Antique water horses

The year 2014: An enormous 64 foot long hippopotamus makes its way slowly down the River Thames. Longer than a double decker bus, it’s big soft eyes softly peer out of the water welcoming onlookers as it slowly glides past.

Created by the Dutch artist, Florentijn Hofman, this giant wooden art instillation was made as part of the Totally Thames festival, and someone has been rather witty and christened it ‘HippopoThames’. But this oversized, flat bottomed piece of art is not in isolation. Part of the festival includes a talk by Madame Trowel Blazer herself, Victoria Herridge, about the prehistoric Thames and the real hippopotamuses that lived there around 125,000 years ago.

Along with giant Straight Tusked elephants (Palaeoloxodon antiquus), an extinct type of rhinoceros (Stephanorhinus sp.), and cave lions (Panthera spelaea), hippopotamus were very at home in Britain 125,000 years ago. These were the modern hippos which are still around today, Hippopotamus amphibius. From Trafalgar Square, all the way up north to Derbyshire, during this rather warm interglacial period, Britain’s lakes and rivers were teeming with these giant mammals. There was another species of hippo that once lived in Britain, and Europe. An extinct hippo, that was the largest river horse ever to have existed.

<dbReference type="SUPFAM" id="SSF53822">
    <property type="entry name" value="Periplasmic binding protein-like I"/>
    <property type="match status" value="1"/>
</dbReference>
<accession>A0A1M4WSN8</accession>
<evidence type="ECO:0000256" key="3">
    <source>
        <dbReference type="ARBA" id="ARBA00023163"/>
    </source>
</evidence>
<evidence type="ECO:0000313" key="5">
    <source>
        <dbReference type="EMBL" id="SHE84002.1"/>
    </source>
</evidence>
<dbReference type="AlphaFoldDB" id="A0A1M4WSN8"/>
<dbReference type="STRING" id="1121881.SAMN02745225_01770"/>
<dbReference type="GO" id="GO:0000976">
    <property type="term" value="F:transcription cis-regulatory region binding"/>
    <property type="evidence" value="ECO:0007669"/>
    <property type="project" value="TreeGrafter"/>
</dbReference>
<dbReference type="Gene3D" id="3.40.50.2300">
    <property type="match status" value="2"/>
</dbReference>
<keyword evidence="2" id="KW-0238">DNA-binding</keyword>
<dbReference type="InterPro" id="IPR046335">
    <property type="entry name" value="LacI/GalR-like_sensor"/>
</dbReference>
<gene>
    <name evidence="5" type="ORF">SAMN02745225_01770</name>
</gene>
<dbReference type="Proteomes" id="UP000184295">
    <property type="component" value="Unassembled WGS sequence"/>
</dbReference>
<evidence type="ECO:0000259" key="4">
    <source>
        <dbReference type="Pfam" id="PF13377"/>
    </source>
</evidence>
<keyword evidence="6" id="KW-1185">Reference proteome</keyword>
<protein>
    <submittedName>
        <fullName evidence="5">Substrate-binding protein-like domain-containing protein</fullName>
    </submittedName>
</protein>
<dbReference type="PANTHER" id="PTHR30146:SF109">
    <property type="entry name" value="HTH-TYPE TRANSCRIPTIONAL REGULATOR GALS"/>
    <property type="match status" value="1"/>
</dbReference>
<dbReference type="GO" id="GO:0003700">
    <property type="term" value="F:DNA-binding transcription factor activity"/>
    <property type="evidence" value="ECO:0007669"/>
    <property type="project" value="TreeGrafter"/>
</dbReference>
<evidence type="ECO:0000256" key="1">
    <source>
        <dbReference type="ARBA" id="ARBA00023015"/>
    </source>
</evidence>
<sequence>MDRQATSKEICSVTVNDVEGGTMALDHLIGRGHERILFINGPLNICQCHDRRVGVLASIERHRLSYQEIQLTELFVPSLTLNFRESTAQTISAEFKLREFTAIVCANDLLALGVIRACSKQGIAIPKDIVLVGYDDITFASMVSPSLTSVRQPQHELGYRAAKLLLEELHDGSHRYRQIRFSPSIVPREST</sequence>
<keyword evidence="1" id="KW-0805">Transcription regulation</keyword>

A truly gorgeous fossil skeleton of Hippopotamus antiquus at Florence Palaeontology Museum (Image from here)

A truly gorgeous fossil skeleton of Hippopotamus antiquus at Florence Palaeontology Museum (Image from here)

Fossils of the European Hippopotamus (Hippopotamus antiquus) first appear in sediments 1.8 million years old, at the dawn of the Pleistocene. This big beast is slightly younger than the still extant Hippopotamus amphibius whose fossils are found dating to around 2 million years ago. As the name suggests, the European Hippopotamus was common across Europe during the Pleistocene, from Spain, Germany, Greece and Britain.

Along with a few minor differences in the teeth, the size tells the species apart from one another; H. antiquus was much larger than its cousin, around 1 and a half times bigger. It is unsure why this species grew bigger than the hippos you see today. With more resources around to support animals they can get bigger. Equally, it may have been through sexual selection: modern hippos today live in a pod of up to 30 within a territory of river with one male looking after it. Males will fight for territory. It may be that the European Hippo had larger male bulls which spread through the population. Whatever the reason, this was a very successful species and was around for almost 2million years. .

This big hippo first appears in Britain during the early Middle Pleistocene, around 860,000 years ago until around 400,000 years ago. Named after the site, Cromer in Norfolk, where lots of fossils from this time were found, the Cromerian is one of the more famous early Pleistocene times. This was mainly a warm interglacial time (although as typical of the Pleistocene, it was not many years of warmth; the climate dipped and peaked as glaciers melted and grew).